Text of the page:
Leo Stapleton graduated from South Boston High School and served in the Navy in the Pacific Theater during World War II.
He didn’t immediately enter the Boston Fire Department upon his return. His father had been seriously injured when a wall collapsed in a 1942 fire.
While John recuperated, the Cocoanut Grove nightclub burned a week later, killing 492 people. That was enough to prompt him to encourage young Leo to find another occupation, and he did so for a while, working as a glazier until joining the department in 1951.
“He had a real passion for it,’’ said Leo Jr., whose brother Garrett of Weymouth also is a retired Boston firefighter. “I was lucky I had a chance to work with my father in the field.’’
In 1950, Mr. Stapleton married Doris White, who also was from South Boston. She died in 2013.
“She lived on K Street and he lived on L Street. Alphabetically they were related,’’ Leo Jr. quipped. “She always used to talk about seeing my father when he’d be walking by the house on K Street and she’d be looking out at him. One day her mother said, ‘Why don’t you go get him?’ And she did.’’
Before becoming deputy chief and then commissioner, Mr. Stapleton served as a lieutenant, captain, and district chief.
Along with memberships in national professional organizations, he had been a guest lecturer at the Harvard School of Public Health and was a sought-after speaker by fire departments and organizations for seminars and conferences across the country.
His 11 books included “Thirty Years on the Line,’’ “Commish,’’ and “Jakes’’ — a title drawn from a nickname for firefighters. “This book is named and dedicated to all Boston Jakes, past, present, and future,’’ he wrote in 1994.
In 2006, Fire Engineering magazine presented Mr. Stapleton with a Lifetime Achievement Award.
“To be able to work at an occupation which brings tremendous personal satisfaction, and to enjoy the association with the marvelous people we have been privileged to work with, makes firefighting enviable to those sentenced to much more mundane walks of life,’’ he said in accepting the award.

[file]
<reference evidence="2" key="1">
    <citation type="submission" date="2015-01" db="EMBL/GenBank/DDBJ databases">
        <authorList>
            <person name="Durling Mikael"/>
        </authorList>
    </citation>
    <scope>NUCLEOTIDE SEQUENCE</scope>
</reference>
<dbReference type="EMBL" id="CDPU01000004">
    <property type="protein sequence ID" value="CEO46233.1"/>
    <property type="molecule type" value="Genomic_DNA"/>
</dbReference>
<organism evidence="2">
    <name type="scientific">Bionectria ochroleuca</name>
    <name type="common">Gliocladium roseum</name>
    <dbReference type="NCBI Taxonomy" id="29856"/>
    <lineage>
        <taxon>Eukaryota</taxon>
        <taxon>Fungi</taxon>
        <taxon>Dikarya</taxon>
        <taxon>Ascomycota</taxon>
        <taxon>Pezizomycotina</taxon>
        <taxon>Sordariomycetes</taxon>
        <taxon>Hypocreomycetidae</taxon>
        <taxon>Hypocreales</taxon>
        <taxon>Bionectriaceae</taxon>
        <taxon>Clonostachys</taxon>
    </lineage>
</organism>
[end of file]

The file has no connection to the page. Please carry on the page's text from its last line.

In addition to his sons Leo Jr. and Garrett, Mr. Stapleton leaves two daughters, Jennifer Salman of South Boston and Amanda Sullivan of Kingston; another son, Edward of Georgia; 13 grandchildren; and 17 great-grandchildren.
A funeral Mass will be said at 11 a.m. Saturday in St. Brigid Church in South Boston. The Mass will be livestreamed, and a link will be available at www.gateofheavenstbrigid.org.
Mr. Stapleton never tired of fighting fires. Even after becoming commissioner he worked all fires that reached three alarms or greater — 148 during his commissioner tenure. He found doing so less stressful than budget hearings.
“People think there’s a lot of tension at the fire, but that’s not where the tension is,’’ he said in December 1990. “When you leave your home at 3 o’clock in the morning and you know that you’re going to something very serious, you’re going to be tense. But once you get there, you get caught up in it, and you feel like you’re solving the problem.’’
Though such work often put his life on the line, “I wasn’t afraid of dying,’’ he told the Globe.
Indeed, through his efforts improving the standard breathing apparatus and pushing for stricter sprinkler legislation for high-rise buildings, “I’d like to think that part of my legacy will be fewer firefighter injuries and deaths,’’ he said. “I’d be proud to be remembered for that.’’
Bryan Marquard can be reached at email@example.com.